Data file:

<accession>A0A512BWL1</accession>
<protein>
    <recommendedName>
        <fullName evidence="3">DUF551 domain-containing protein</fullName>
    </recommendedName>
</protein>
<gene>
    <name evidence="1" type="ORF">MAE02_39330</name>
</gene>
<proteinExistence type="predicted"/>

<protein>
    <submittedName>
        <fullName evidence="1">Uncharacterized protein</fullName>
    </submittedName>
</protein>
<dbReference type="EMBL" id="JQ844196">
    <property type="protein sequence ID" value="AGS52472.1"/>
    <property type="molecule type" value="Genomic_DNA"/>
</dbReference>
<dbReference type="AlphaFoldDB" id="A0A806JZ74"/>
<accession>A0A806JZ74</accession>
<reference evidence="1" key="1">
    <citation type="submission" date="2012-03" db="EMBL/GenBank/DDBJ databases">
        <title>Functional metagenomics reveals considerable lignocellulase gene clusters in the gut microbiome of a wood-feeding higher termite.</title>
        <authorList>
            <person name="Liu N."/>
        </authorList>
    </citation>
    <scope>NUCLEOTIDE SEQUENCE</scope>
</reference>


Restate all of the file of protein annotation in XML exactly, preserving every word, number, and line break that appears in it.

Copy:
<accession>A0A512BWL1</accession>
<protein>
    <recommendedName>
        <fullName evidence="3">DUF551 domain-containing protein</fullName>
    </recommendedName>
</protein>
<gene>
    <name evidence="1" type="ORF">MAE02_39330</name>
</gene>
<proteinExistence type="predicted"/>

<protein>
    <submittedName>
        <fullName evidence="1">Uncharacterized protein</fullName>
    </submittedName>
</protein>
<dbReference type="EMBL" id="JQ844196">
    <property type="protein sequence ID" value="AGS52472.1"/>
    <property type="molecule type" value="Genomic_DNA"/>
</dbReference>
<dbReference type="AlphaFoldDB" id="A0A806JZ74"/>
<accession>A0A806JZ74</accession>
<reference evidence="1" key="1">
    <citation type="submission" date="2012-03" db="EMBL/GenBank/DDBJ databases">
        <title>Functional metagenomics reveals considerable lignocellulase gene clusters in the gut microbiome of a wood-feeding higher termite.</title>
        <authorList>
            <person name="Liu N."/>
        </authorList>
    </citation>
    <scope>NUCLEOTIDE SEQUENCE</scope>
</reference>